Microsoft Xbox chief leaves to head up Zynga, just months before the launch of the Xbox One

Don Mattrick

In a rather strange turn of events, not long after Microsoft did a complete 360 in regards to how the Xbox One will work (see what I did there) Xbox Chief Don Mattrick has left the company. He has now taken over as CEO of Zynga. That’s the company responsible for the Ville games, you know the ones. Specifically, they’re the social games on Facebook that everyone is so obsessed with, thus bombarding your account with requests.

Apparently, his rather swift exit has nothing to do with the recent Xbox debacle. Instead, Mattrick left because of some in-house changes that are coming soon at Microsoft. Fast Company explains that Mattrick actually left because the company was planning a sizeable reorganization in which he would have taken control of a newly implemented hardware division. Mattrick apparently wanted a bigger role with the company, something his new position would not have allowed.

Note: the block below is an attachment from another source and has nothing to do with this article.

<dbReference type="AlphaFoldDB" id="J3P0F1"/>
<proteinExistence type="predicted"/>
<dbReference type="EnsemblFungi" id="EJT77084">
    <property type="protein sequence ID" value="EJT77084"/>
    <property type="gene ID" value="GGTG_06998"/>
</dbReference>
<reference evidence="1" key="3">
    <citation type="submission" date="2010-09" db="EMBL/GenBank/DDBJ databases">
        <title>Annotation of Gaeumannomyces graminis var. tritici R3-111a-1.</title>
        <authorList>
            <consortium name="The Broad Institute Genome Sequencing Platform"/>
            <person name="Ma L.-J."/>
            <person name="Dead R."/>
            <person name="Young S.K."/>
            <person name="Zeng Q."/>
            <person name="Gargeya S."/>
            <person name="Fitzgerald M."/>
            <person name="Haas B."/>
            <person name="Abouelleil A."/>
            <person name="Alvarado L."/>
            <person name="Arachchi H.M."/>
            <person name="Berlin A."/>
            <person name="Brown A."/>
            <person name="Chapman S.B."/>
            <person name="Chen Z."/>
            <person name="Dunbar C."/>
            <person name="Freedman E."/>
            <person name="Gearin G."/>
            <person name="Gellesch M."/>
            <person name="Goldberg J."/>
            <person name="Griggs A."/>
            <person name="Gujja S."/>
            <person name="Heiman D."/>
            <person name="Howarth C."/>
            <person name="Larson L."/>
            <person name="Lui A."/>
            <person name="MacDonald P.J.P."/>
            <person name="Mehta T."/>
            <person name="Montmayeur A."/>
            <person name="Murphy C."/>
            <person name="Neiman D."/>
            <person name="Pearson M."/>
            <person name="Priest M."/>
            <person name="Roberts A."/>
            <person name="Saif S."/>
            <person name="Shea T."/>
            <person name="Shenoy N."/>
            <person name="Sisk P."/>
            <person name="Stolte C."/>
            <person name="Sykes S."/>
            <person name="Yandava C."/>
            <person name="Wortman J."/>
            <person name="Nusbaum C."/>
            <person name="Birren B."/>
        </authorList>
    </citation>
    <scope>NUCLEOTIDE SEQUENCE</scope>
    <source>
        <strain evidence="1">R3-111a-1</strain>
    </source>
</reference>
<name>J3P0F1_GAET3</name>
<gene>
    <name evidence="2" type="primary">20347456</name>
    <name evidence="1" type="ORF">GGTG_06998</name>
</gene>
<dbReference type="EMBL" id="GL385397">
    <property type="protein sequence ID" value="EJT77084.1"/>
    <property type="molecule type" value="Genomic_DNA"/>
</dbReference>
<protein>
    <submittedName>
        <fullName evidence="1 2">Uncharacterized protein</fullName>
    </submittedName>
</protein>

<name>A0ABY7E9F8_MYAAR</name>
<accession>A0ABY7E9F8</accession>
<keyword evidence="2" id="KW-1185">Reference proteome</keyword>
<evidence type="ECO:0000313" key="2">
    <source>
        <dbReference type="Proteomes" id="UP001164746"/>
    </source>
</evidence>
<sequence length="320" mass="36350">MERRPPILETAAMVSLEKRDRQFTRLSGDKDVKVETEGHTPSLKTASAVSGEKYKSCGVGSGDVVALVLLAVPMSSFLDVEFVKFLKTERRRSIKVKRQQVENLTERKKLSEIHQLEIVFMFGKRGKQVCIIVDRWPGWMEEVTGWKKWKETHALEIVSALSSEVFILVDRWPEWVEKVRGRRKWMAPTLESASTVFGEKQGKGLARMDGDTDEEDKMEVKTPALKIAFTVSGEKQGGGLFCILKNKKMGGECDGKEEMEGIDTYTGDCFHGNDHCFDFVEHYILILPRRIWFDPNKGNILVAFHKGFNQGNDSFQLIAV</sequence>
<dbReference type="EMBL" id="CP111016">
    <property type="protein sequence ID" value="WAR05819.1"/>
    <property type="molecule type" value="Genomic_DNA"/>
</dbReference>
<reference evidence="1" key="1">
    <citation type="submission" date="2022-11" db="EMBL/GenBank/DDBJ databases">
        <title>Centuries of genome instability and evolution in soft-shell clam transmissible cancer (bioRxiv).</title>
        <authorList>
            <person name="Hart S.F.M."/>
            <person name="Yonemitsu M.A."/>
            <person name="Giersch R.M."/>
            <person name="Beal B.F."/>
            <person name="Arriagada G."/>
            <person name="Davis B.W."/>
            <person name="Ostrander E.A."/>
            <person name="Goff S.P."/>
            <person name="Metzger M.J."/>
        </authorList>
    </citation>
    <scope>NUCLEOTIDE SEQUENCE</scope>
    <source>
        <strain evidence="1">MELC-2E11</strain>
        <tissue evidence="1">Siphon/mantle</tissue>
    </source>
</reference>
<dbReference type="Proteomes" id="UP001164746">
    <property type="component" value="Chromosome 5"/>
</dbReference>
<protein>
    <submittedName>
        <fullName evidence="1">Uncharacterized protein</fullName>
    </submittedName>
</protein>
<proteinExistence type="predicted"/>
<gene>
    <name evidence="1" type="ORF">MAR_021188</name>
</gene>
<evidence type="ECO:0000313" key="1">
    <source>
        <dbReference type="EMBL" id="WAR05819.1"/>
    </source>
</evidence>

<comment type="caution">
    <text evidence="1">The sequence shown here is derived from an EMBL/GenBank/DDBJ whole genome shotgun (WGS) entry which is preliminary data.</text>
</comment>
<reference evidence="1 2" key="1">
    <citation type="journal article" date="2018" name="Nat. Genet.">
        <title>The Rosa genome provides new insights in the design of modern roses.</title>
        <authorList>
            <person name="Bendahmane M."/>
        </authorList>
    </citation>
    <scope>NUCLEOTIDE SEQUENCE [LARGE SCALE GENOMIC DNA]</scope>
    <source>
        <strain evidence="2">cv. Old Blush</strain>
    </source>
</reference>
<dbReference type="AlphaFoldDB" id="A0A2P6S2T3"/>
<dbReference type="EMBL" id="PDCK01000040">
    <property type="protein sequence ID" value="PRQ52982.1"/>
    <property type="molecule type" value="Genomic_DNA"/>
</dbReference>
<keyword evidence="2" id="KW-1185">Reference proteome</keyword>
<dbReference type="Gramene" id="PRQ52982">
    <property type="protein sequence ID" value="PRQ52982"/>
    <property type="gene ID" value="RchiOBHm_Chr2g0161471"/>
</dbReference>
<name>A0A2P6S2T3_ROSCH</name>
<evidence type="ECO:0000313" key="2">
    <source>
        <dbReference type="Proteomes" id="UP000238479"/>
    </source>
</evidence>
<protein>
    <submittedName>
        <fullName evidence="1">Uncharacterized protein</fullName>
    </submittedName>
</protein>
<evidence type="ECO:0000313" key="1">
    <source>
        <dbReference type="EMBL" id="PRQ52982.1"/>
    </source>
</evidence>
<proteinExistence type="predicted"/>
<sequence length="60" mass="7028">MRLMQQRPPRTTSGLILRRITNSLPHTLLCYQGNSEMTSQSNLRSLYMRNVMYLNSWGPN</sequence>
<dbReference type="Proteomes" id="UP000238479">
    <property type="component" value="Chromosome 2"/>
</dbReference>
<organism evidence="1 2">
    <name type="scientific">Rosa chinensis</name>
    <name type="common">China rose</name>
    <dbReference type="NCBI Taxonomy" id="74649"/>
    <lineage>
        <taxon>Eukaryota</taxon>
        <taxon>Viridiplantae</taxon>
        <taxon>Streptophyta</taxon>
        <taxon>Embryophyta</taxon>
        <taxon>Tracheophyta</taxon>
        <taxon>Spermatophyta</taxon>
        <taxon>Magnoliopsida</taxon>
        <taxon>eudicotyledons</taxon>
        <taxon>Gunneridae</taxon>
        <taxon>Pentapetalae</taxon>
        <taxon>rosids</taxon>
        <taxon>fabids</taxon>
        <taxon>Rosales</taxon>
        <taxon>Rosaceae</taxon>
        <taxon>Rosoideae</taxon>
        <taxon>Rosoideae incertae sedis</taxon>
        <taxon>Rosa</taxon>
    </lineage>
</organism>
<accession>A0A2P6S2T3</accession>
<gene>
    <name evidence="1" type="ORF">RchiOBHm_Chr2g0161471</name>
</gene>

His new realignment with Zynga just serves as proof of those claims, seeing as he took a job as CEO of a gaming company.

Fast Company also notes that Mattrick is a sizeable asset for Zynga, having brought the Xbox business into the spotlight. Apparently, the same results are expected of him in his new position.

Now Microsoft will see Steve Ballmer the company CEO taking control of the Xbox division. This shift comes only four months prior to the launch of the next-gen Xbox One console. The company has yet to name a successor to Mattrick, so it’s unknown how long Ballmer will fill in. Fast Company seems to think that Phil Spencer will take that role, who is currently the head of Microsoft Studios.

One thing is clear, a reorganization within the company is coming and it obviously was going to happen even before Mattrick took leave. We can expect to hear news on the matter sometime soon.

If you’d like to know a little more about Mattrick specifically, check out the source link below. It’s definitely an interesting read.

[via Fast Company]

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